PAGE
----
As I was zipping back and forth between sessions, I kept passing the APS’s legislative booth, a row of computers where physicists could sit down to write their members of congress. In past years, the letters have pleaded for better funding for the physical sciences, which rarely receive big spending boosts.
But this year things are different. Stimulus is the buzzword and the Treasury’s purse is wide open. For example, the US Department of Energy‘s office of science is receiving a 20% increase to it‘s US$4 billion dollar budget, and that‘s before the additional money contained in the US$787 stimulus package. Obama’s 2010 budget, unveiled earlier this month, is also promising substantial increases.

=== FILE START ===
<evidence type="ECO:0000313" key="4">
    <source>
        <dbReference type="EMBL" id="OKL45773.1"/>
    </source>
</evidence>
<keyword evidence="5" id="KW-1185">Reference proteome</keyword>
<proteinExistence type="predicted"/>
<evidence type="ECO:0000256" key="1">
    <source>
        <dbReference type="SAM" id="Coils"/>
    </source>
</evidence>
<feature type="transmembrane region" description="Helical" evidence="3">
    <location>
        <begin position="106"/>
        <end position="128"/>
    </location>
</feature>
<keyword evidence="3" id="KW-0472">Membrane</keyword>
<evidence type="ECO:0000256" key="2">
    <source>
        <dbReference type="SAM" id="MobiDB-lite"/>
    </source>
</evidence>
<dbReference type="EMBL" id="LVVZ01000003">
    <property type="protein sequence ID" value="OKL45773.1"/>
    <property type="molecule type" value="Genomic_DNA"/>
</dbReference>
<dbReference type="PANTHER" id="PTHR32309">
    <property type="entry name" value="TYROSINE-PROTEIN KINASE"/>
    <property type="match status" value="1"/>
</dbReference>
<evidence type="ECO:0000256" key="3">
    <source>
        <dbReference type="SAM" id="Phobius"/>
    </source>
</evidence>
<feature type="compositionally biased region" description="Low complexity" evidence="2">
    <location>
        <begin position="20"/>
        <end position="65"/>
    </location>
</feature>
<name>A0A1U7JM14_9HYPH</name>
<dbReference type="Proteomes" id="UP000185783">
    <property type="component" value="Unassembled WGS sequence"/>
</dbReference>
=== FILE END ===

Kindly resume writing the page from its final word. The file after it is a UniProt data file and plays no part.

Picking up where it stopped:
I asked Brian Mosley (right), a legislative assistant for the APS, what they could possibly want after such a bumper year. “Nothing’s guaranteed,” Mosley says nervously. The stimulus money is “a one shot thing,” and as the 2010 budget winds its way through congress, “there will be a lot of competing interests.” Physicists will need to make the case that what’s good for them is good for the economy.
They’ve done a pretty decent job of getting there voice heard this week: Mosley tells me that 1434 of the 7500 physicists at the meeting have written their legislators. Given that probably around half or more of the people here aren’t US citizens, that’s an impressive turnout.